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Holly to get temporary structural roof support

Support is on its way for a weakened roof truss at the Holly Theater.

It may happen next week, said Brett King of Marquess and Associates, who was hired by the owner to engineer a temporary structural support.

He said the temporary support under the truss will resemble scaffolding and will buy time for a proper inspection of the building.

Then we can solve the problem permanently, he said ' if the owner can afford it.

Arthur Alfinito, the building's owner, had requested three days from Wednesday to shore up a failing truss, a basic support element for the four-story brick building's roof and walls.

I don't think we're going to make three days, said King. A contractor has not yet been hired, he said, adding It takes a crew of guys several days.

Tenants moved out of the Holly Theater building Thursday. Medford building safety officials issued a 24-hour notice to vacate on Wednesday. This came after King checked the building last week at Alfinito's request, discovered the damaged truss and notified Medford officials.

The truss itself is 75 feet long, said King, adding that it's one of six spaced about 18 feet apart. Some of the wood in the base of the truss is splintered.

The cause of the splintering is unknown, though sometimes such things are just caused by time, King said.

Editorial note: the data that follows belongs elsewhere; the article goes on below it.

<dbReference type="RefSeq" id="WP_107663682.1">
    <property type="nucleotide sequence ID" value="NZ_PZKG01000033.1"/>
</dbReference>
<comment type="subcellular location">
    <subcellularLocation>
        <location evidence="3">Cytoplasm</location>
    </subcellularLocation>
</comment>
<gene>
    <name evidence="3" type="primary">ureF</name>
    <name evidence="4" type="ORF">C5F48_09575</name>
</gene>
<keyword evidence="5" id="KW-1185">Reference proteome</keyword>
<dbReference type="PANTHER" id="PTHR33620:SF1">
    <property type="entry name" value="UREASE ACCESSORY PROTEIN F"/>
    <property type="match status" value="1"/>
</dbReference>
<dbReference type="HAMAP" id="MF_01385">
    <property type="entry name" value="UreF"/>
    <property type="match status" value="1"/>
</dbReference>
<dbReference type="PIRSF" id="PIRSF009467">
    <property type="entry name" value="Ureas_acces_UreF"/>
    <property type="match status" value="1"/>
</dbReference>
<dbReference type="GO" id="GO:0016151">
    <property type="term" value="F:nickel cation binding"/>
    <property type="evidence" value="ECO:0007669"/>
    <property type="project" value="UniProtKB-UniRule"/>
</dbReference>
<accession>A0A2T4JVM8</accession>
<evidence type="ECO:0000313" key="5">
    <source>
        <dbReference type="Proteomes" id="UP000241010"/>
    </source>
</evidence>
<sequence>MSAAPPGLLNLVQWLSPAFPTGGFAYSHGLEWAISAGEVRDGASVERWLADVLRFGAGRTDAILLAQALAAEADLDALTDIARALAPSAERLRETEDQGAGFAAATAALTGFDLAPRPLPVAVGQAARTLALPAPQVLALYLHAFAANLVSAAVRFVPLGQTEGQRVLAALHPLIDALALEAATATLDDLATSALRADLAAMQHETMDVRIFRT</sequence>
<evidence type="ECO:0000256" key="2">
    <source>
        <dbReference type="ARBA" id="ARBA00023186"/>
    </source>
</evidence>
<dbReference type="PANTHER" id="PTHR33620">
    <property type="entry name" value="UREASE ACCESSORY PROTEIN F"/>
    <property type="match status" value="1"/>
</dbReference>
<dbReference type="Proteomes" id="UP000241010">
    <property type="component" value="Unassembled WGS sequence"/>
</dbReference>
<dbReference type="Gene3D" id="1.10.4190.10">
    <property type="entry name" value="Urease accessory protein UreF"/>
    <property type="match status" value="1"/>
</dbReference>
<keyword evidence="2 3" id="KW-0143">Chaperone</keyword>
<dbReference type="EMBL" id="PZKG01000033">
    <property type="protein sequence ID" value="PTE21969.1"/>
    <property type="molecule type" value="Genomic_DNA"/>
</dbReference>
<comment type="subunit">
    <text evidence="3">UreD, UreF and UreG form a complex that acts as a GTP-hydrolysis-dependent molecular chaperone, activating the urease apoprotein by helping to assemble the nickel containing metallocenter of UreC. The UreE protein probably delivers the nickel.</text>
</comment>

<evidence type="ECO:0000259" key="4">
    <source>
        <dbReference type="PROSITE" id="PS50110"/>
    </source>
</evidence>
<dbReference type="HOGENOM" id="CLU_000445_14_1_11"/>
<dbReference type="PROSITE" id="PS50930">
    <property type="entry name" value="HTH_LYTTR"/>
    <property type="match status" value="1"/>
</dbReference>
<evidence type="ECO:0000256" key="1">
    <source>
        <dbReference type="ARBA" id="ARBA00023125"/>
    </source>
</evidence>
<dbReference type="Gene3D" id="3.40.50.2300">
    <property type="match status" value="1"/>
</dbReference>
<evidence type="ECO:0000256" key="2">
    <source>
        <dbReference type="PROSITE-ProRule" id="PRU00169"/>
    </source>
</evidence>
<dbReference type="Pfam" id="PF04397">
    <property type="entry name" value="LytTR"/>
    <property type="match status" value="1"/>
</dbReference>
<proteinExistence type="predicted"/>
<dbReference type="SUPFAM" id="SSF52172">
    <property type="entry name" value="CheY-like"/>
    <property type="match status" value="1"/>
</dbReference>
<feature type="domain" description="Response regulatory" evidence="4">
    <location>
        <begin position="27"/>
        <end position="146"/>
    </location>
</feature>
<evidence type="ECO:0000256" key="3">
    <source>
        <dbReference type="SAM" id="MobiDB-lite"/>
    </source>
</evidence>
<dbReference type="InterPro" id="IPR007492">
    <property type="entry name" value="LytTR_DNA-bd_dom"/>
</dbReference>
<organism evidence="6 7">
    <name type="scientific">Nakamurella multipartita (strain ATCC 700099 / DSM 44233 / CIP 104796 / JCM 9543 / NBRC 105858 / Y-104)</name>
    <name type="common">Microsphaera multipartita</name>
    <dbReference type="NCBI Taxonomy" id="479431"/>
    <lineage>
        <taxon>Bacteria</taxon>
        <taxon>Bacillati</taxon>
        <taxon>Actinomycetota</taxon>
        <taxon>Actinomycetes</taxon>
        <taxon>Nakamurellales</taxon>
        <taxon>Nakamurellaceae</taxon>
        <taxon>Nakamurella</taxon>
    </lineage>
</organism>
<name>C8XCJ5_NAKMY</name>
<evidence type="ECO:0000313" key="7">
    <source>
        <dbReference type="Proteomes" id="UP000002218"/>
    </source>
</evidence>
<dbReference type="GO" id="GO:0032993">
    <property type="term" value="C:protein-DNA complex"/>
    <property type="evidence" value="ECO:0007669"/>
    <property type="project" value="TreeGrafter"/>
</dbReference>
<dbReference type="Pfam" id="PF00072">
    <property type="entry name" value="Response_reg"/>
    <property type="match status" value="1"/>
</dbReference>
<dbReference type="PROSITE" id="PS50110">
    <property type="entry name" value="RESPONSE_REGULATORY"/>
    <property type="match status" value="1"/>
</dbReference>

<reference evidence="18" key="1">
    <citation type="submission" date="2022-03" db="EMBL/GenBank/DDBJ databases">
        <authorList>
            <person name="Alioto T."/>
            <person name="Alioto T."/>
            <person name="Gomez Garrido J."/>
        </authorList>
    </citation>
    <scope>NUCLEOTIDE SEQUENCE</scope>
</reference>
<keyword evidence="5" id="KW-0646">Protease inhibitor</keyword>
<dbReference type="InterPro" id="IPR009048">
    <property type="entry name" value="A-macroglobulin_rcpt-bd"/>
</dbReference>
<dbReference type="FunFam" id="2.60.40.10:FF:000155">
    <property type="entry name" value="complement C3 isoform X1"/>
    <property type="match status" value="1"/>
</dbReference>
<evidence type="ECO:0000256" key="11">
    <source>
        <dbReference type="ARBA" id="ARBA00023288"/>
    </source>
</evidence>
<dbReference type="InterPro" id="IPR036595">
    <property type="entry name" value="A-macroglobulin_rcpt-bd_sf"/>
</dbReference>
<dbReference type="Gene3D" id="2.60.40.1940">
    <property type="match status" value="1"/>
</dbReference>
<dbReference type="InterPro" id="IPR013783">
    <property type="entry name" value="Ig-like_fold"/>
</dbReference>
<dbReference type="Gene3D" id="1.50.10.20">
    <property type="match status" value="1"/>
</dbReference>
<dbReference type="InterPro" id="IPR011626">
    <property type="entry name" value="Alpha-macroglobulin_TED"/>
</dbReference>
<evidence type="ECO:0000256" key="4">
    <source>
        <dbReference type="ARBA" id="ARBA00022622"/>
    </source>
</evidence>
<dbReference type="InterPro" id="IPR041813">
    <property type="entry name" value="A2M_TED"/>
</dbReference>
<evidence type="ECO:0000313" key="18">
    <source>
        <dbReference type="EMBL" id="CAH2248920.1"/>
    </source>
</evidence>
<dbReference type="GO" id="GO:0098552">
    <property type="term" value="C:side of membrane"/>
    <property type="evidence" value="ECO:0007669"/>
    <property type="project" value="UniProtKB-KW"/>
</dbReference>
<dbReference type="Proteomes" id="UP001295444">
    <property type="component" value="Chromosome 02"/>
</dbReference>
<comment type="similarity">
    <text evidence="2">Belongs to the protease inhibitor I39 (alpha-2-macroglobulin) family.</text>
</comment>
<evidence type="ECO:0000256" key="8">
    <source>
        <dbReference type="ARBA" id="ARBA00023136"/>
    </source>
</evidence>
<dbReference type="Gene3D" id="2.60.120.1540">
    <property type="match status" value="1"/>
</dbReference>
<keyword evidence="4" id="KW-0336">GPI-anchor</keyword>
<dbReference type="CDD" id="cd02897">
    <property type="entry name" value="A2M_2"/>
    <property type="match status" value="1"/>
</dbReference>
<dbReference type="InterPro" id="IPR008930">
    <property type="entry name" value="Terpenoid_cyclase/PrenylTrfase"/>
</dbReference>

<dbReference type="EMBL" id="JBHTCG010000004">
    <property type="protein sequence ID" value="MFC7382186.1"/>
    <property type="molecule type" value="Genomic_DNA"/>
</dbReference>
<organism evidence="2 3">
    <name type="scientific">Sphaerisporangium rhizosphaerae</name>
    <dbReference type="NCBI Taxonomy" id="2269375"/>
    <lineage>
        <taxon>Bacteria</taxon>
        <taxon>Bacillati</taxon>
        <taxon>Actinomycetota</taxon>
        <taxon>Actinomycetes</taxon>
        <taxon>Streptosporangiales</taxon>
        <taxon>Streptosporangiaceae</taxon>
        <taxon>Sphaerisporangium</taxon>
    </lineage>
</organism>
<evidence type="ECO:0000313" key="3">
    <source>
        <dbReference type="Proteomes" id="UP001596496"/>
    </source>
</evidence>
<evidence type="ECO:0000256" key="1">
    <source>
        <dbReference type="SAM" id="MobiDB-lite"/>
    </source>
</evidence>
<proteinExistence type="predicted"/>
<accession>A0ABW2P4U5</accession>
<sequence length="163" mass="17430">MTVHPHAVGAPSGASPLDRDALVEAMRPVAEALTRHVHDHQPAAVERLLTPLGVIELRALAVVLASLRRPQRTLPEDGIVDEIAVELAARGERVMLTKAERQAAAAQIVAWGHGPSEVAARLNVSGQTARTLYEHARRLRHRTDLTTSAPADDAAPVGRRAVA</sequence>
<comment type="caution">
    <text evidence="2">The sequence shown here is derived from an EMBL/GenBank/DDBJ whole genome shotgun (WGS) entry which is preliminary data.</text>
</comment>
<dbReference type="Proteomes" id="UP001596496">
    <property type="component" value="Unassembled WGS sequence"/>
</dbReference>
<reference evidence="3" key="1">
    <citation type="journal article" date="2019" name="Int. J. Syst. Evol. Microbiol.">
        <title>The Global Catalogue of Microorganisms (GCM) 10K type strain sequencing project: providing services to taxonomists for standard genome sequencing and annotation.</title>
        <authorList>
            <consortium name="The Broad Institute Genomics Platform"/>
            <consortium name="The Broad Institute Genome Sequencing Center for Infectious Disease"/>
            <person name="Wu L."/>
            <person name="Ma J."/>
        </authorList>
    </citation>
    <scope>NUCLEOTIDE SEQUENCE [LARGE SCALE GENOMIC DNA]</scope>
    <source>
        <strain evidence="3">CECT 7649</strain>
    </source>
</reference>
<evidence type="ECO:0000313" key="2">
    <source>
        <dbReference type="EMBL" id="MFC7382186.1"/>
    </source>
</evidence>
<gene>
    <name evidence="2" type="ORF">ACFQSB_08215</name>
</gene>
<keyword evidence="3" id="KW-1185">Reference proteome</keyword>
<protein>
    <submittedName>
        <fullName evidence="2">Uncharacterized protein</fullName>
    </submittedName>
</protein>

The Holly Theater, on the corner of Sixth and Holly streets, was built in 1930 and hosted everything from live entertainment to first-run movies until its closure in 1986.

Alfinito, who purchased the building in 1996, has been unavailable for comment.

Chris Reising, Medford building safety director, said Alfinito asked for approximately three days to put the truss support in place so officials could thoroughly inspect the structure.

Reising, who saw an Indiana Jones film when it played in the Holly Theater, said he's willing to give a slight extension if needed, but it's important to stabilize the building as soon as possible.

The reason time is of the essence is if the building were to collapse, it wouldn't stay contained, he said, adding that it could pose a danger to people and property in the area. We need to have it so it's safe to occupy.

King said that until an inspection and bid are performed, the owner doesn't know if he will be able to afford a renovation. If it's not repaired, the Holly Theater faces demolition within as few as 60 days.

Reach reporter Meg Landers at 776-4481 or e-mail